What’s Fresh Today?

                                        

  

YES WE HAVE SHAD…..AND SHAD ROE 

Shad roe season is short, so find and cook some of the tasty fish roe now.

Shad roe is a springtime delicacy found on the East Coast that marks the beginning of the season. Shad roe is only available at fish markets and some specialty grocery stores for a short period each year, usually around March (but the shad roe season can be anywhere from February to May, depending on the location along the coast). Shad is hard to find on the East Coast, but is plentiful on the West Coast in June.

 

How do I  make it?  

 
Step 1    

In a small baking dish, cover the roe lobes with the buttermilk and let stand at room temperature for 1 hour.

Step 2    

In a large skillet, cook the bacon over moderate heat, turning once, until browned and crisp, about 5 minutes. Transfer to paper towels to drain, then break into large pieces. In the skillet, heat the vegetable oil in the bacon fat. Spread the flour in a shallow bowl and season with salt. Remove the roe lobes from the buttermilk, allowing the excess to drip back into the dish. Dredge the lobes in the flour and add to the skillet. Cook over moderately high heat, turning once, until browned and crisp, 5 to 6 minutes total; transfer to plates. Keep warm.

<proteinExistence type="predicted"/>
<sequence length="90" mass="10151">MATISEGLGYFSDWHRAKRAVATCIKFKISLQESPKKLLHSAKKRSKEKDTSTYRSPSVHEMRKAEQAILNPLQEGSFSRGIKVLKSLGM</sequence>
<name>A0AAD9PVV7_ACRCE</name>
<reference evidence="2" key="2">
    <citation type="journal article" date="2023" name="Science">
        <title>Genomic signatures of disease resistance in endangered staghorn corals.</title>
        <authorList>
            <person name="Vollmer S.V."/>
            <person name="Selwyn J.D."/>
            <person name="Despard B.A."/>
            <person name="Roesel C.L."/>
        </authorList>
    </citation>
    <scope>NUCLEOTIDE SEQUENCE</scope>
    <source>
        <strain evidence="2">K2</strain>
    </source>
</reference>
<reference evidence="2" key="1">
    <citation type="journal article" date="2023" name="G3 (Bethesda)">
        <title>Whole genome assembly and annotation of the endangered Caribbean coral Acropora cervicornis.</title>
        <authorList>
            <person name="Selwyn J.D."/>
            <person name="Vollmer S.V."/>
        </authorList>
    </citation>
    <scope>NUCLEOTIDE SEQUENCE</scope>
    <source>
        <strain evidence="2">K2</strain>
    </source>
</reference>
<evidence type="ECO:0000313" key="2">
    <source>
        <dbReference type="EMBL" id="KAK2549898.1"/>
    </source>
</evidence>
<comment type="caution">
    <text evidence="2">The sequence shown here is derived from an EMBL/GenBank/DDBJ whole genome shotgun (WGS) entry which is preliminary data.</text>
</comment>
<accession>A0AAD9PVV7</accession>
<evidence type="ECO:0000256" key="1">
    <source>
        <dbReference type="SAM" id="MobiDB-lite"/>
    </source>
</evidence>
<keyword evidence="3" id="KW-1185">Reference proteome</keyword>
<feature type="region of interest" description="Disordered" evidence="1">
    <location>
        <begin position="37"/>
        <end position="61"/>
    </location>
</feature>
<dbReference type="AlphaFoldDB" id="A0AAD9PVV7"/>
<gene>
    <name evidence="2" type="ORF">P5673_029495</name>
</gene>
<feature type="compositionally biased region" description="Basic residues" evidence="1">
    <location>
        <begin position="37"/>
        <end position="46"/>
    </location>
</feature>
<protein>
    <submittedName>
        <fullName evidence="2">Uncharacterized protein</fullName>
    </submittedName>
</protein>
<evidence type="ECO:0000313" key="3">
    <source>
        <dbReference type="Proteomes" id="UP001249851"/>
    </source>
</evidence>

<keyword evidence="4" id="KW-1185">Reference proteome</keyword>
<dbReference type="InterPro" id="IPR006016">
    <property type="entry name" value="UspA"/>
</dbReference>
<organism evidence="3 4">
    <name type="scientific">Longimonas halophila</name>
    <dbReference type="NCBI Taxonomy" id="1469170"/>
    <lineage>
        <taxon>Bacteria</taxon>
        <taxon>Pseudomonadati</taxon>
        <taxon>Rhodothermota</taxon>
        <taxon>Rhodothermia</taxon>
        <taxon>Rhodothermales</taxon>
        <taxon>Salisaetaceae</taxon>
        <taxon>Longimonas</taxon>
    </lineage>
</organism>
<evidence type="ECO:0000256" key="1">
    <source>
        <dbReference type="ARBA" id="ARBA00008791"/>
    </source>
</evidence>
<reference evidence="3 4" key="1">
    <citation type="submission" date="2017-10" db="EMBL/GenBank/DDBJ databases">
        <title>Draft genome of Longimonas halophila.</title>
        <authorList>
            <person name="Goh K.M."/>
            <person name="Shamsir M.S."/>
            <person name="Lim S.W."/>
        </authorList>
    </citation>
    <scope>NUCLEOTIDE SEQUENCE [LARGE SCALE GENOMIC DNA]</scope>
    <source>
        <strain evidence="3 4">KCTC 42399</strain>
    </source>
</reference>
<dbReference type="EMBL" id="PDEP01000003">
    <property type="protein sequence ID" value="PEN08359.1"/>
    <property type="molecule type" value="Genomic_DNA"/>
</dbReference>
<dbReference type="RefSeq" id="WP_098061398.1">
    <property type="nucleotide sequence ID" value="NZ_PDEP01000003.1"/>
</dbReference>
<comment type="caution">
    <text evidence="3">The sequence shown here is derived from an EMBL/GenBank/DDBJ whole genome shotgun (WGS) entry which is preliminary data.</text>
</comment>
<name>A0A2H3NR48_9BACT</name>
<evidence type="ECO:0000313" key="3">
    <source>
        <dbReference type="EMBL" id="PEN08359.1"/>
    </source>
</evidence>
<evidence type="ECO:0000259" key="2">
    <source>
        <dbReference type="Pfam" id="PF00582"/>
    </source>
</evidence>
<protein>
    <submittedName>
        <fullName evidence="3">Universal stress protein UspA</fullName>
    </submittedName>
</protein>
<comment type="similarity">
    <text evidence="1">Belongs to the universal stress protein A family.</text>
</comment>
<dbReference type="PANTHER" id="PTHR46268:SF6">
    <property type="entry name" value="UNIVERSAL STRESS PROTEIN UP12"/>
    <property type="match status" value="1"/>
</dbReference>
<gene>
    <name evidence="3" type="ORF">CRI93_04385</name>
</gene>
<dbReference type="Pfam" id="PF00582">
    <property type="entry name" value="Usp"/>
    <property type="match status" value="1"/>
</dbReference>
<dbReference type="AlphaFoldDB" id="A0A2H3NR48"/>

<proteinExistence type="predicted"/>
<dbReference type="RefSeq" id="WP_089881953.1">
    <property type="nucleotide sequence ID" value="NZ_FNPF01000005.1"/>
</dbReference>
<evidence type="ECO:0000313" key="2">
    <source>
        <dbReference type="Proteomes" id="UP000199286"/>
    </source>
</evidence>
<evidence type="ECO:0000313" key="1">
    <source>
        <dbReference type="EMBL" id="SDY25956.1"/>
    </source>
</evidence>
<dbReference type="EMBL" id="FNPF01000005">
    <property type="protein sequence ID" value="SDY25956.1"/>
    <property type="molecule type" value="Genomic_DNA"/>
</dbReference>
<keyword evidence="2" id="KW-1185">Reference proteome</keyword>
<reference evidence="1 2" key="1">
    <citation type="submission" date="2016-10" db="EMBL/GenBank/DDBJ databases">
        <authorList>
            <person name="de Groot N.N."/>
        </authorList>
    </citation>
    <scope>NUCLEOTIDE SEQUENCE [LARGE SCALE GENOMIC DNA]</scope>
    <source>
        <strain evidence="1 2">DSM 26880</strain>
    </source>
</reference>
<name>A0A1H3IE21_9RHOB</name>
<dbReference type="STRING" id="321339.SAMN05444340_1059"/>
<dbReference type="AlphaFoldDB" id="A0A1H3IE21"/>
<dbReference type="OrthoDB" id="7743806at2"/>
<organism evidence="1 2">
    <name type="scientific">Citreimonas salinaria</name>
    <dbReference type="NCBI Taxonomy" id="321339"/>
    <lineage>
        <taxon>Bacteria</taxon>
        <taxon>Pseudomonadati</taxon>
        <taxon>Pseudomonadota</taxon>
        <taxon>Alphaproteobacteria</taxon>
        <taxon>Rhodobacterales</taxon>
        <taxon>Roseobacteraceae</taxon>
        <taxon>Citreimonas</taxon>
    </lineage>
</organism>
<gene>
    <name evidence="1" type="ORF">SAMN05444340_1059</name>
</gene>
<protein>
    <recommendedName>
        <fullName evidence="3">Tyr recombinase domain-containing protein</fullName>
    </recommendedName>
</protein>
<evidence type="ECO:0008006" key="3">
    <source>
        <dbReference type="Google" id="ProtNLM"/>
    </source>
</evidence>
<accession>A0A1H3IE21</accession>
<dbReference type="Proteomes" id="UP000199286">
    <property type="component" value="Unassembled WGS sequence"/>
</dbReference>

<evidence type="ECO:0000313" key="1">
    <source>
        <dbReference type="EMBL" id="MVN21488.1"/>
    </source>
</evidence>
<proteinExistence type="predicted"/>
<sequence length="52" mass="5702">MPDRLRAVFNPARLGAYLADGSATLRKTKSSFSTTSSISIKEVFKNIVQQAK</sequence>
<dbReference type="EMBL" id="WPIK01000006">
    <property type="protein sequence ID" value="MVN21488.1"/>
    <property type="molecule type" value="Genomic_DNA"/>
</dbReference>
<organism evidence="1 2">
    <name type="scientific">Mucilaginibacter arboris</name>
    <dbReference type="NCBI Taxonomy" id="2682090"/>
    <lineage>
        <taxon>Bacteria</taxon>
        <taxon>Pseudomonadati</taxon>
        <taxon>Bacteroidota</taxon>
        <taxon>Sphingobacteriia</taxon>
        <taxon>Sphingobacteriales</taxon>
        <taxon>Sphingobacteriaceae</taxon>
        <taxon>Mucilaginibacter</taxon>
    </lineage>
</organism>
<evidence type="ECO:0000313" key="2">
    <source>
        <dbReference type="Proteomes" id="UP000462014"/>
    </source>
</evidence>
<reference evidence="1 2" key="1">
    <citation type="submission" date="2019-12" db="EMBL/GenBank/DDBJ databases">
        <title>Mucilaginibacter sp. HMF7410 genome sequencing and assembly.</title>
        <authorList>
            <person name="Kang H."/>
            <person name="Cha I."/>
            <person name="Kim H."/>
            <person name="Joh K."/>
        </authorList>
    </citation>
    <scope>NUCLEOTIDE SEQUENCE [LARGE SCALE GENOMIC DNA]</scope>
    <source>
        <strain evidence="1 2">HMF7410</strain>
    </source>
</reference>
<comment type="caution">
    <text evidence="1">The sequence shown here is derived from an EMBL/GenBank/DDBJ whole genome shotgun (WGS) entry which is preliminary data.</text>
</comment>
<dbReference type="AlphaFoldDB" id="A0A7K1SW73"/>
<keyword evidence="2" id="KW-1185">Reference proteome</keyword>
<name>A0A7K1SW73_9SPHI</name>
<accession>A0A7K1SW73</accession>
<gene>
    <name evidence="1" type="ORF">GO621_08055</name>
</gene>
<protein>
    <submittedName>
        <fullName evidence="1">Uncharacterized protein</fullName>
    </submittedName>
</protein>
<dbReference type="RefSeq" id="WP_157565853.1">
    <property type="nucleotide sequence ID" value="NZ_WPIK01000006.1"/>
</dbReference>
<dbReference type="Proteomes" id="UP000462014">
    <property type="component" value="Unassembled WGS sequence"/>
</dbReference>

Step 3    

Add the capers and shallot to the skillet and cook over moderate heat, stirring, until softened, about 1 minute. Stir in the sherry vinegar and parsley and season lightly with salt. Spoon the pan sauce over the roe, top with the bacon and serve right away.

Broiled Shad Fillet Recipe

How to Make It

Step 1    

Heat the broiler. Lightly oil a broiler pan or baking sheet. Put the fish in the pan and rub the surface with the oil. Sprinkle with the chopped or dried thyme, the salt, and pepper. Dot with the butter.

Step 2    

Broil the fish until golden brown and just done, about 4 minutes for 3/4-inch-thick fillets. Decorate with the thyme sprigs, if using. Serve with the lemon wedges.

Notes

Fish Alternatives There’s nothing quite like shad. Still, this is a good basic broiled fish recipe to use with other fish fillets, such as red snapper, sea bass, striped bass, pompano, and bluefish.

Variation Broiled Shad with Oregano: Use 3/4 teaspoon fresh or 1/4 teaspoon dried oregano in place of the thyme.

 

 

 

 

 

 

 

 

 

                                 

                                        
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